OGDEN — Earlier this week, a Weber County jury found an Ogden teen guilty of murder.
Xavier Soto, 19, was convicted of one count of murder, a first-degree felony, after a jury deliberated for a little under two hours on Monday. The jury also unanimously found that Soto “used a dangerous weapon in commission or furtherance of the crime,” a finding that could enhance his potential prison sentence.
Soto was also allowed to plead no contest to one count of possession of a dangerous weapon by a restricted person, a third-degree felony. A “no contest” plea is similar to that of a guilty plea, however the individual charged does not have to admit fault.
Soto walked into the Weber County Sheriff’s Office and turned himself into police custody on Feb. 13. His arrest came days after police after publicly named him as a suspect in the stabbing death of 28-year-old DJ Parkinson, who was found lying in a patch of grass in the 2200 block of Monroe Boulevard around 9:50 p.m. on Saturday, Feb. 2.
A search warrant unsealed in November indicated the official cause of Parkinson’s death, as medical examiners found that a laceration to the man’s left ventricle caused his death. The document also revealed that Parkinson suffered a stab wound more than four inches wide and “deep enough to touch the scapula.” The injury was likely caused by a weapon similar to a “large chopping kitchen-style knife,” according to the warrant.
Police found Parkinson in an Ogden alleyway and administered first aid before he was rushed to a hospital. The warrant states that recent snowfall and precipitation hindered investigators from examining where Parkinson was found.
“A torrential downpour of rain, sleet and hail washed away, scrubbed and then covered up any evidence that may have been left on the ground by means of blood,” the warrant states.
During a preliminary hearing in April, prosecutors outlined a bulk of the evidence against Soto.
Witnesses told the court in April how they had heard an argument between Soto and a woman. One witness said she heard the argument before Parkinson went outside and the situation calmed down.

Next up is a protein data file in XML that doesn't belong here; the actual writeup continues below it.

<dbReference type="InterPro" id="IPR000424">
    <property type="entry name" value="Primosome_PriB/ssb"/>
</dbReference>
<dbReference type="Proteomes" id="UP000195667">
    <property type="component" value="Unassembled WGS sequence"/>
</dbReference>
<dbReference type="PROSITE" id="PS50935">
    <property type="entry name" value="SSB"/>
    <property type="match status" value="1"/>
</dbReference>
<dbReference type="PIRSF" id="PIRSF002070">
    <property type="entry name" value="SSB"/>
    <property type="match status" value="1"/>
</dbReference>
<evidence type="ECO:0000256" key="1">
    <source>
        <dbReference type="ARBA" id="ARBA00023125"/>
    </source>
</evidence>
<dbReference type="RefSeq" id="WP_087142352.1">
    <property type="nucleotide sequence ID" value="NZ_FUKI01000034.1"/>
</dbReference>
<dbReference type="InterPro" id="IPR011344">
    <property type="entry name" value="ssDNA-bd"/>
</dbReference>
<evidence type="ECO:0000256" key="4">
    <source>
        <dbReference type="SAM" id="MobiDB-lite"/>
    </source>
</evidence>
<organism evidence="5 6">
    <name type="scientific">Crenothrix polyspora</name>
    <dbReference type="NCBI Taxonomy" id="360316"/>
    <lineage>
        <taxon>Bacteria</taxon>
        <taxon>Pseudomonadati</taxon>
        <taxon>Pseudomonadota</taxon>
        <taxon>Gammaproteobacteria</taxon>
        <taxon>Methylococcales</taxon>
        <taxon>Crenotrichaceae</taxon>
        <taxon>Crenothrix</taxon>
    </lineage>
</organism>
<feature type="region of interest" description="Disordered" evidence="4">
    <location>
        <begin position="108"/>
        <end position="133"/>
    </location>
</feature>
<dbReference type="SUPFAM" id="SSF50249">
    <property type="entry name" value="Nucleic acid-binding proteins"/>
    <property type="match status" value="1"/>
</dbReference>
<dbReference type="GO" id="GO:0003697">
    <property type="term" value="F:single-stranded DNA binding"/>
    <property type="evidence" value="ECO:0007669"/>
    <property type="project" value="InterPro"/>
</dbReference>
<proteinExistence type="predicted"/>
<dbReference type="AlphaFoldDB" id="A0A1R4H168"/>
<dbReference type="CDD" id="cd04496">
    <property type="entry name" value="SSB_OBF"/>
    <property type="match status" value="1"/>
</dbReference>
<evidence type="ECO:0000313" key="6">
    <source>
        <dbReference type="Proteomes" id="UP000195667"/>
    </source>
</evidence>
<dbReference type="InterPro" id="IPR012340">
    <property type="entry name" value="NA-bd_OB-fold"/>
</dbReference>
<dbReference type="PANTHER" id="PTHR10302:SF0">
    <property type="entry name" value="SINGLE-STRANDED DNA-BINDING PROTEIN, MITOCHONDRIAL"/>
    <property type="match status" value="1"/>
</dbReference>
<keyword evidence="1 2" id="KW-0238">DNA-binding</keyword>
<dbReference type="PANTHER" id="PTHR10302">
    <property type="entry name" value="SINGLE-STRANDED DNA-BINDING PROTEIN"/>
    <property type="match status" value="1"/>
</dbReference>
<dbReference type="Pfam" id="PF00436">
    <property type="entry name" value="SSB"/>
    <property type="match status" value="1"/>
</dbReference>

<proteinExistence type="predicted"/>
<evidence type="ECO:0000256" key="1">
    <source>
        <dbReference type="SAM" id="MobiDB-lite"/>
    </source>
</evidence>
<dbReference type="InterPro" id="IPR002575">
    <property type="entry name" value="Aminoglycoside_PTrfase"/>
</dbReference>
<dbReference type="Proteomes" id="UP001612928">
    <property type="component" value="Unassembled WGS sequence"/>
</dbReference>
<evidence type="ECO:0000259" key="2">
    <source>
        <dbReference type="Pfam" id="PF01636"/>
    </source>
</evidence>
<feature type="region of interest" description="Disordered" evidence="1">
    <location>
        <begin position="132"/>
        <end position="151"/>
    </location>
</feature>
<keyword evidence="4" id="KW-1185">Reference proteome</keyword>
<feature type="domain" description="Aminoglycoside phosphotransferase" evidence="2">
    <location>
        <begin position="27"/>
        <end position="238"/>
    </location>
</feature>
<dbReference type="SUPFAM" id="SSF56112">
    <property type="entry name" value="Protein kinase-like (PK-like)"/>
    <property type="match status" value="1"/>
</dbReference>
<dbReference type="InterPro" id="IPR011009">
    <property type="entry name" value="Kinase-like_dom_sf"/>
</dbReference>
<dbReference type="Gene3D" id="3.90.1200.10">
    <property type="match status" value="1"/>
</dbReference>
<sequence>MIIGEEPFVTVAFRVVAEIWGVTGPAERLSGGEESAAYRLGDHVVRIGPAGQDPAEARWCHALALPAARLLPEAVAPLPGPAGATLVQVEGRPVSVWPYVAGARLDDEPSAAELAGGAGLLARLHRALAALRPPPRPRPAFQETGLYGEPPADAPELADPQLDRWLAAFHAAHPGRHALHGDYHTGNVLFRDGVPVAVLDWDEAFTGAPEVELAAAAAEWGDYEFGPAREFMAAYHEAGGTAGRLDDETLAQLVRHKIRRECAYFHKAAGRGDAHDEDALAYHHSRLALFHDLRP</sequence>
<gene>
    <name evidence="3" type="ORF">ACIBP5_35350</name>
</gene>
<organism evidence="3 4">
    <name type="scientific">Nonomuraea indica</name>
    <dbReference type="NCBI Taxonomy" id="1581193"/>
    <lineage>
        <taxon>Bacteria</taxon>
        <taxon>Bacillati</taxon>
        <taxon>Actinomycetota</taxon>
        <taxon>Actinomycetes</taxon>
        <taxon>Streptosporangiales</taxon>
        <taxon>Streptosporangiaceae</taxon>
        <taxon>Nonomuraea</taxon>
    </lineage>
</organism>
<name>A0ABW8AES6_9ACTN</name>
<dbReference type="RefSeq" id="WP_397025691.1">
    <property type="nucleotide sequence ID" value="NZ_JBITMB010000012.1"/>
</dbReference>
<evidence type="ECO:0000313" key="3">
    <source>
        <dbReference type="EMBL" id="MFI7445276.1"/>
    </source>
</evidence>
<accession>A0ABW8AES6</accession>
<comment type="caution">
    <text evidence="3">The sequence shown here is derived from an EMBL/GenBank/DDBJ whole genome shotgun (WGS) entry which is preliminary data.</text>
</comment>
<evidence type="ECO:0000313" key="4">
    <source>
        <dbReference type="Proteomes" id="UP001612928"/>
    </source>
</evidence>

The witness said that Parkinson went up to a man believed to be Soto and “nudged him” just before Parkinson took off running, with the other man giving chase. She said she didn’t see where the two went, and walked back to her mother’s nearby apartment building, thinking Parkinson would be there.
Investigators later found a nearby surveillance camera that reportedly showed one man running away from another, with the man in the rear — believed to be Soto — allegedly make a “stabbing motion” downward toward the person in front.
That security footage was the subject of two motions leading up to the trial. Soto’s attorney, Randall Richards, attempted to have the footage suppressed after filing a motion on Nov. 24. He argued that showing the jury the surveillance footage — that reportedly showed the two from very far away — would have a prejudicial impact on the jury.
The state rebuffed Richard’s argument, saying the footage was “highly relevant” and would not mislead members of the jury if shown the video. Prosecutors called Richard’s motion “a last-ditch effort to exclude or limit the damage from highly relevant and probative evidence,” according to the court filing.
Judge Joseph Bean later ruled in favor of the state and denied Richard’s motion just after jury selection and prior to opening statements.
Soto has been in the custody of the Weber County Jail since he turned himself into law enforcement custody. He will remain in jail without bail. The teen’s sentencing hearing is set for Jan. 29, 2020 in Ogden’s 2nd District Court.